THE blow delivered against the German front between Soissons and Château-Thierry on July 18th deserves a special mention because, in the words of Talleyrand's hackneyed epigram, it was the beginning of the end. It ruined all the enemy's plans for further offence. It was the forerunner of the greatest and most decisive series of uninterrupted attacks in the history of warfare. It was not, judged by the standards of this bloody year, a very great affair. It was started with no more than twenty divisions. The losses which it inflicted, though serious, were not phenomenal.1 But it was conclusive.
It was, moreover, the first visible triumph for the Generalissimo, whose tenure of command till then had appeared, to the uninstructed eye of the average citizen, as hardly distinguishable from uniform failure. Hence it was appropriate that the battle should itself exhibit to the world the real military unity of the Alliance, for French, British, Americans, and Italians all performed in it together as members of Foch's great military orchestra.2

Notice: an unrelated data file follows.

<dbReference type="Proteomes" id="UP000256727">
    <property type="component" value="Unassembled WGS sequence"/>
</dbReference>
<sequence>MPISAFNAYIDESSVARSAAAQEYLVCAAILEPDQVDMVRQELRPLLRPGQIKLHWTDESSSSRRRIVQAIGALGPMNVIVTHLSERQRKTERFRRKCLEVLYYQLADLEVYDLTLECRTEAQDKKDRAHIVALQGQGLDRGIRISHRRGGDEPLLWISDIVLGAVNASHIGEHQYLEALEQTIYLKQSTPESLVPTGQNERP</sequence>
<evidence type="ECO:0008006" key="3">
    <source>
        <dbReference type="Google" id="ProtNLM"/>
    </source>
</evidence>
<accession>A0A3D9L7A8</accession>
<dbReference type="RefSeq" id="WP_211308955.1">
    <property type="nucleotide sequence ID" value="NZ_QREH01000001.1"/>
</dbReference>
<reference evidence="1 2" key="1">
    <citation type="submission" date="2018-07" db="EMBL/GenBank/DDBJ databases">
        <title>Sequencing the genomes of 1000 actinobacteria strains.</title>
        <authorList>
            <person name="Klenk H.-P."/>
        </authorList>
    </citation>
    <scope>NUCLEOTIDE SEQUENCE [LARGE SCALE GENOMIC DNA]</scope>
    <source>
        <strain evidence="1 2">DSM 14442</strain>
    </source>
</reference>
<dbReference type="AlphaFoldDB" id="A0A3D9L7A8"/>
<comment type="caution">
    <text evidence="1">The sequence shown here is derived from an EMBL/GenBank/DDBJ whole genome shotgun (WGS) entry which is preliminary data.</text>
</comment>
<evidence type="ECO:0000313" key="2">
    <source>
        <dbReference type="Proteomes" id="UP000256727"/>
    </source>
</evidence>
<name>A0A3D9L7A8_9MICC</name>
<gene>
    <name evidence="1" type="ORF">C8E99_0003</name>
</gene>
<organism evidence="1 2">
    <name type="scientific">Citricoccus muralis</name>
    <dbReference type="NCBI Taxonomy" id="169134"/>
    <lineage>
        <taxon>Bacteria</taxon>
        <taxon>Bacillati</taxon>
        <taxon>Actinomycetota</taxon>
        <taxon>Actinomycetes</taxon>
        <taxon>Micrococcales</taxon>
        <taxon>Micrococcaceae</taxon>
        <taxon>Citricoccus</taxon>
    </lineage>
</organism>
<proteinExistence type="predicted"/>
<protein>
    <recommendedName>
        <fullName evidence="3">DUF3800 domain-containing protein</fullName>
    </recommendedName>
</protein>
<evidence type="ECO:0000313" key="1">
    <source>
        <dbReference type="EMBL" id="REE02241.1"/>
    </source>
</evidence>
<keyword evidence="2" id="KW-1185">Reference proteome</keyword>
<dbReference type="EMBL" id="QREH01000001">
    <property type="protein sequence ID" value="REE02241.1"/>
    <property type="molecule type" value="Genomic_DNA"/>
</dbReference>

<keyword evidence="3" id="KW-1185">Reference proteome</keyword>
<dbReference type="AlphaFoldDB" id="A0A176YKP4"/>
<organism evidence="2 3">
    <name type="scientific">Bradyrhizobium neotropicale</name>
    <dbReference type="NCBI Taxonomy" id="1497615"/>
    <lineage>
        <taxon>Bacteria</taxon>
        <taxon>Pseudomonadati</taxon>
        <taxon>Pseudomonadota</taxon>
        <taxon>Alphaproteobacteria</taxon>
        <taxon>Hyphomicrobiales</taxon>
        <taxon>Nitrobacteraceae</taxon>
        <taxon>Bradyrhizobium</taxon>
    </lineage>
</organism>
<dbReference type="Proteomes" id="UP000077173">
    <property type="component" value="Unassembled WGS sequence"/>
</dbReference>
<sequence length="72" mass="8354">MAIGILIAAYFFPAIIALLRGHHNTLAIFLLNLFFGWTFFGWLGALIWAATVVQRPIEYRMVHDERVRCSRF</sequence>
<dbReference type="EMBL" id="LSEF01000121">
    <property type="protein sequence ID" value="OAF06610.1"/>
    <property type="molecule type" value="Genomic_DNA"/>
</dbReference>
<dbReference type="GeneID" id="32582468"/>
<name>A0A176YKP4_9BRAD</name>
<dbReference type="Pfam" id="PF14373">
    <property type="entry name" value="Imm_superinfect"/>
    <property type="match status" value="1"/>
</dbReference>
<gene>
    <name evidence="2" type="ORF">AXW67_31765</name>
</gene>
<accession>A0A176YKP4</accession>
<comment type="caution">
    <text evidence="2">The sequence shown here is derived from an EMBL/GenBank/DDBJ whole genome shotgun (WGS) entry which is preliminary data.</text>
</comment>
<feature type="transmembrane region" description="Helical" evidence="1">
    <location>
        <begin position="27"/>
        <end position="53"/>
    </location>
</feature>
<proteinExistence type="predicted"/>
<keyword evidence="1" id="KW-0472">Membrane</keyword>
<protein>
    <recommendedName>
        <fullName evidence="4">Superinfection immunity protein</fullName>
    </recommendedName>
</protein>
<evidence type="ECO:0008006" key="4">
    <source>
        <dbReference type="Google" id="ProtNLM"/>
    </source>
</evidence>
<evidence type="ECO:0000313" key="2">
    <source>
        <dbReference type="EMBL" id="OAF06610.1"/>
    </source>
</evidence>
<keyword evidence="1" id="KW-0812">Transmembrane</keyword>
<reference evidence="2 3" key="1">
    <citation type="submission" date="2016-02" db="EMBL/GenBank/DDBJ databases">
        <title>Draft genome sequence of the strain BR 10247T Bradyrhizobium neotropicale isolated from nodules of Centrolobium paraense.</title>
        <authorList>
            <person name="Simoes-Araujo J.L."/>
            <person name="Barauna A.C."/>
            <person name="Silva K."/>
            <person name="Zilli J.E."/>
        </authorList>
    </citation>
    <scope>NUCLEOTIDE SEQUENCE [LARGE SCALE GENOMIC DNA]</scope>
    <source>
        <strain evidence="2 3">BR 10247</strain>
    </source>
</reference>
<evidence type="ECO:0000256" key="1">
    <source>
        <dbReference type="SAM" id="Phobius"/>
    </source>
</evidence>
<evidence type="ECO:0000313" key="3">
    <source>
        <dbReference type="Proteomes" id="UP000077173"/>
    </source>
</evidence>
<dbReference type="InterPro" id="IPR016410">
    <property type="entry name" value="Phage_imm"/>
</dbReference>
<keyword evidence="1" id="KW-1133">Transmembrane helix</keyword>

No historian has failed to point out the extraordinary fact that twice in the war the Germans allowed their open right flank to be exposed to a disastrous surprise on almost the same ground. History has consecrated the Marne as the name given to both these Allied victories, but it is really round its less-known tributary, the Ourcq, that on both occasions the real decision lay. Twice, and twice on this same terrain, the miscalculation of the German Staff was the same: they under-estimated the strategic resources of their opponent.____________________